The One Exercise That Makes Your Coronavirus Risk Skyrocket

A new CDC report reveals one popular workout led to over 110 positive cases of COVID-19.

As gyms across the nation begin to reopen, you might be wondering what exercises and equipment are safe to use, and which you should stay away from. Now, a new study published by the Centers for Disease Control and Prevention (CDC) is shedding some light on what to avoid as you try to stay fit. Their research reveals that there's one popular type of workout that led to 112 positive coronavirus cases in South Korea in March: dance aerobics.

Dance fitnesses class in the city of Cheonan, South Korea, led the spread of COVID-19 to 112 people, according to the research team at Dankook University Hospital. That's right, over 100 cases of the coronavirus in this South Korean city emanated from dance fitness classes.

The CDC report explains how "fitness dance classes set to Latin rhythms have gained popularity in South Korea because of the high aerobic intensity," and in mid-February, of the 27 instructors who participated in a training workshop for the dance fitness class, eight later tested positive. They were not yet aware of it as they were all asymptomatic. As a result, students contracted the virus and then spread it to members of their families as well.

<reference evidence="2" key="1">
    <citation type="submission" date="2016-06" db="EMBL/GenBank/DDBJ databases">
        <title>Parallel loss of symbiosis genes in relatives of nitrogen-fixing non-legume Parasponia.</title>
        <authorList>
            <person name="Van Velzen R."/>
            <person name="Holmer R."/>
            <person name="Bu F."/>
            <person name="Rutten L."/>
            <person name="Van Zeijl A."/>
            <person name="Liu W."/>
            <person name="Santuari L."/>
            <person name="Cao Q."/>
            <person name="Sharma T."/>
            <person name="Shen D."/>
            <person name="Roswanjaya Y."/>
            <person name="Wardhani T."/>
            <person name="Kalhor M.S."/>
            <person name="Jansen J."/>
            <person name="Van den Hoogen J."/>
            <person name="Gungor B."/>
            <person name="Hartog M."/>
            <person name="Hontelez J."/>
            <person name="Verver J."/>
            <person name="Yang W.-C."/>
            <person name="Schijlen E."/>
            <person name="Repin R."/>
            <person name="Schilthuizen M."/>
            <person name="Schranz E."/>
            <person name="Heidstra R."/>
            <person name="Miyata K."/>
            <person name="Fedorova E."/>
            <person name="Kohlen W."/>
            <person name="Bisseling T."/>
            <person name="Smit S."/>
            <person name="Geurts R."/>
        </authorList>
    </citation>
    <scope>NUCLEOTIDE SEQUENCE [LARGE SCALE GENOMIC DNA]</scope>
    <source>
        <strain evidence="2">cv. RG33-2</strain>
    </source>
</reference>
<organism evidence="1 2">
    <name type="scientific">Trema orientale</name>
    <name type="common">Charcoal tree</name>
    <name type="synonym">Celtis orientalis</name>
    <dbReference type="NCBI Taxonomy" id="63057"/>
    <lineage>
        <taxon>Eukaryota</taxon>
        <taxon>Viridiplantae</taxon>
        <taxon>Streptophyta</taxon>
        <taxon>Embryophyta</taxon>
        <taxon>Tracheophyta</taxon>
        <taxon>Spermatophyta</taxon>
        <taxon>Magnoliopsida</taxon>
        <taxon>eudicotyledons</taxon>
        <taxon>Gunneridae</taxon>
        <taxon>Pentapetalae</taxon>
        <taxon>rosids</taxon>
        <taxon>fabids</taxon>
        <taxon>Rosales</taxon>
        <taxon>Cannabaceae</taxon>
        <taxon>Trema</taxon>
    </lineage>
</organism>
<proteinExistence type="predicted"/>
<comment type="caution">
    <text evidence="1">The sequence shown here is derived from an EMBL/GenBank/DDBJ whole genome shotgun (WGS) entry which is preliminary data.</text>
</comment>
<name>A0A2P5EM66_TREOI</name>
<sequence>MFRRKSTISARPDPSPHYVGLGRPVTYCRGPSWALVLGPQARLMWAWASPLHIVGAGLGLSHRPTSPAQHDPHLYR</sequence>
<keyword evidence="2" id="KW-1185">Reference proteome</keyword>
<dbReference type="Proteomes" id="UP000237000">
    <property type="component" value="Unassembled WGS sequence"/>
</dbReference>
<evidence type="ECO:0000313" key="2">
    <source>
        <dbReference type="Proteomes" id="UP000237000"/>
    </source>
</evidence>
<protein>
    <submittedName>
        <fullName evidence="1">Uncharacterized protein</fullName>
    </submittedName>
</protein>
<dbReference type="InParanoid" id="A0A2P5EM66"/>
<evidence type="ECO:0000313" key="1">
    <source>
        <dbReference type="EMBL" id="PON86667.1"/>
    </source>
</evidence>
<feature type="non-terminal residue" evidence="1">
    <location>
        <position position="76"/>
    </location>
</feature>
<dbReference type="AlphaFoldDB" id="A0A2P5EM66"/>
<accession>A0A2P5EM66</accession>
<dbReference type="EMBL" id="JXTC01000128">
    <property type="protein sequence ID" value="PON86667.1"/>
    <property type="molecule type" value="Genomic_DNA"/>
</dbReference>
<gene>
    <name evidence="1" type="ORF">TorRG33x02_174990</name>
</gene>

As medical and public health experts learn more about the COVID-19 contagion, it's becoming clearer just how the coronavirus spreads. A crowded and confined area, like a workout studio, appears to be a ripe environment for the aerosol spread of the virus, especially during high-aerobic exercise and the heavy breathing that comes with. As the CDC reports, the "lower intensity of Pilates and yoga did not cause the same transmission effect as those of the more intense fitness dance classes."

According to the CDC:

Characteristics that might have led to transmission from the instructors in Cheonan include large class sizes, small spaces, and intensity of the workouts. The moist, warm atmosphere in a sports facility coupled with turbulent airflow generated by intense physical exercise can cause more dense transmission of isolated droplets.

Many states are starting to reopen nonessential businesses in an effort to restart the U.S. economy that has been cratered by the coronavirus pandemic and the ensuing state-by-state lockdowns. Most gyms that are reopening in states like Florida and Georgia are following strict guidelines designed to abate the outbreak of COVID-19. But judging by this new CDC research, group dance, fitness, and aerobic classes in a confined studio should be avoided if you want to stay safe. And for more spots to steer clear of, check out 9 Mistakes You Shouldn't Make During Reopening.

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